Essays Archives - Page 79 of 99 - The Millions
June 21, 2010
by Deanna Fei
My grandmother is ninety-two and the cherished matriarch of my family, but even before she learned that my novel was set in her homeland, before she knew anything about it other than that I was writing it, calling her had become an ordeal. Her idea of conversation is what most consider interrogation.
June 11, 2010
by Bill Morris
Ghostwriting used to be book publishing’s dirty little secret. No more. Today a growing cadre of writers are discovering that checking their ego at the door and telling someone else’s story can make them very successful, very rich and, in at least one case, as close to happy as most writers will ever get.
June 9, 2010
by J.P. Smith
Childhood and adolescence are the great gateway experiences to adulthood, middle-age, the so-called golden years, and then decrepitude. All that, waiting to be unpacked. By that time it’s too big for a backpack. We’re talking about a whole civilization you’ve buried in your backyard.
June 8, 2010
by Edan Lepucki
I’ve always sought out writing metaphors and similes because they articulate the strangeness, joy, and frustrations of such an abstract activity, one that requires you to dream and to focus at the same time.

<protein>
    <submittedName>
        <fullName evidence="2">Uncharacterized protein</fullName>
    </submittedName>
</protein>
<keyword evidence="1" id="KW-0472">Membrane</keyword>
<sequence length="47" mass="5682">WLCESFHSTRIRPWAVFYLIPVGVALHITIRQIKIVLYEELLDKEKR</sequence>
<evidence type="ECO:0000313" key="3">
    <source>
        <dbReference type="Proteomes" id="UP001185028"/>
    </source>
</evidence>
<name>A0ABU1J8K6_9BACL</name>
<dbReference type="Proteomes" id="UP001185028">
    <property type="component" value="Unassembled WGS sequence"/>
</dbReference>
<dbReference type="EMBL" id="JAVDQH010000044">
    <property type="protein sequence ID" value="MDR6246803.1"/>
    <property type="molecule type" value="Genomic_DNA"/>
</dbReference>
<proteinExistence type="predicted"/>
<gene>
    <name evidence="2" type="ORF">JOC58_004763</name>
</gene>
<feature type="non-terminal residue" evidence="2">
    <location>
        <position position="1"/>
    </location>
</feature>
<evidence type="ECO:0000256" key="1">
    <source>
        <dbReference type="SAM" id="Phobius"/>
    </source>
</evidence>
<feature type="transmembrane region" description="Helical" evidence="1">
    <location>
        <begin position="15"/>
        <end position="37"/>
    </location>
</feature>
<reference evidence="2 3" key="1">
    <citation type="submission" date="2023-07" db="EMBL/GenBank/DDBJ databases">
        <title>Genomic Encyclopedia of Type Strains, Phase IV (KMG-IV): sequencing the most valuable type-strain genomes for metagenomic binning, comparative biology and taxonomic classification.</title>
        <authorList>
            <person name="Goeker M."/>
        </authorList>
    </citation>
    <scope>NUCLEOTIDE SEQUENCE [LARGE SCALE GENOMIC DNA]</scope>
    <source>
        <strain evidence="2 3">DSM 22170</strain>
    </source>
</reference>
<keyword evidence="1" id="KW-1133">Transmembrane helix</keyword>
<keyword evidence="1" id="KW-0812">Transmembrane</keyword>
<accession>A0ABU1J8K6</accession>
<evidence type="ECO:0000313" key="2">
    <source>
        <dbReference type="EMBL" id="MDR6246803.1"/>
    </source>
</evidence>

June 4, 2010
Traditionally Spanish publishers stuff their books with introductions and notes. You have to skip the fifty pages of critical essays to read the twelve pages of poems. Although I don’t think this novel needs all of that, an answer key, a cheat sheet, what in Argentina they call a machete, might do.
June 1, 2010
Defending his prose, Theroux once likened it to “a Victorian attic.” He delivers more inner life than outer, more desire for vengeance than for anything else, and more sheer stuff per page — stuff you don’t expect — than any other novelist.
May 25, 2010
by J.C. Hallman
Conservative “utopias” reject the idea that government or planning of any kind can make the world a better place. Here’s why that’s not utopian: that’s how civilization started.
May 24, 2010
What appealed to me most about Murakami’s essay was the way it joined something very big, like writing a novel, with something very small, like what time each day to go to bed.
May 20, 2010
I see now that writing has proven at least as costly as a pony could have ever been.
May 18, 2010
The fascinating history behind Shakespeare’s “lost” play and the new research that suggests it is real and, therefore, the closest we can get to a new work by the master from Stratford.